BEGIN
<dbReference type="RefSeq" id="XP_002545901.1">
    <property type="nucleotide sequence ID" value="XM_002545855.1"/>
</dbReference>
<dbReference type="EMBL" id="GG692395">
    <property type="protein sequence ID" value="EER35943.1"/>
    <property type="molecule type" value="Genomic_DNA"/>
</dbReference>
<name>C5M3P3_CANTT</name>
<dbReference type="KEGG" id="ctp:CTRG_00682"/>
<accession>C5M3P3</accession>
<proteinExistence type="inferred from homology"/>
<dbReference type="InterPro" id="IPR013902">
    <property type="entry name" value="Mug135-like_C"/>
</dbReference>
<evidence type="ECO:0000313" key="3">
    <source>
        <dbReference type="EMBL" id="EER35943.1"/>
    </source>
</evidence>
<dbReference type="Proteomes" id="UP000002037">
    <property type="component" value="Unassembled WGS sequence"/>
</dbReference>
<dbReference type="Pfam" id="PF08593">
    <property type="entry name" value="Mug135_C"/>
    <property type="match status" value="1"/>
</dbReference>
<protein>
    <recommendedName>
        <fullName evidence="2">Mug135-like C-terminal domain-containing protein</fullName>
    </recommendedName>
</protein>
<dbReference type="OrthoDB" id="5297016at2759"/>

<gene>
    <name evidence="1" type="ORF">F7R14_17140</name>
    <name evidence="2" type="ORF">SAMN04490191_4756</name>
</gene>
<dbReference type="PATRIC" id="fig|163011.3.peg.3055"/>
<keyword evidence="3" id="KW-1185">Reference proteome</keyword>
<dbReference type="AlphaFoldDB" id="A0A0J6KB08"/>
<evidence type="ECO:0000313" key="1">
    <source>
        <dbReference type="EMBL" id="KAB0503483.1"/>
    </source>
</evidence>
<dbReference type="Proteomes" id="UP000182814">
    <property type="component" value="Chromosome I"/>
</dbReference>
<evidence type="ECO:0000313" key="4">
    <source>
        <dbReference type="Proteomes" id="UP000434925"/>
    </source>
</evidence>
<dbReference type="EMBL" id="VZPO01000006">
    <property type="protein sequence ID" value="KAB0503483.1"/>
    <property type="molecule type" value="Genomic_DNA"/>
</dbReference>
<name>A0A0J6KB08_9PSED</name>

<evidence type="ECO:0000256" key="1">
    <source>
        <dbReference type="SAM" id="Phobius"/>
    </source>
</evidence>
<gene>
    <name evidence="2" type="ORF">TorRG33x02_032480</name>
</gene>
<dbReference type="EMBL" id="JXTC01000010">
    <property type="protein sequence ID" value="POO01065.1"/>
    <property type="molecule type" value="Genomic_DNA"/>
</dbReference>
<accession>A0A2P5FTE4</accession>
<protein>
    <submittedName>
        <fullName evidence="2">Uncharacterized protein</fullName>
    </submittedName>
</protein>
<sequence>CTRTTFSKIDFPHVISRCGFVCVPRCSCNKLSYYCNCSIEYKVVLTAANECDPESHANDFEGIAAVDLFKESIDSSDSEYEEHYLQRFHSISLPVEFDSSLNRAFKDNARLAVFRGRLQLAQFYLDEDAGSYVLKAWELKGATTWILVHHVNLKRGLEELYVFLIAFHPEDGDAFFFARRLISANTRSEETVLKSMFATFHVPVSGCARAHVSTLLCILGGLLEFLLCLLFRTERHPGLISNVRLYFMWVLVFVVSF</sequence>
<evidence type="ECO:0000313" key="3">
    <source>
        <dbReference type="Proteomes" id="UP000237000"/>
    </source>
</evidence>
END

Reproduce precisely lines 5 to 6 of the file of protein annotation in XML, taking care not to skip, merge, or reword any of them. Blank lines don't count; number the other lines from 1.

    <property type="protein sequence ID" value="EER35943.1"/>
    <property type="molecule type" value="Genomic_DNA"/>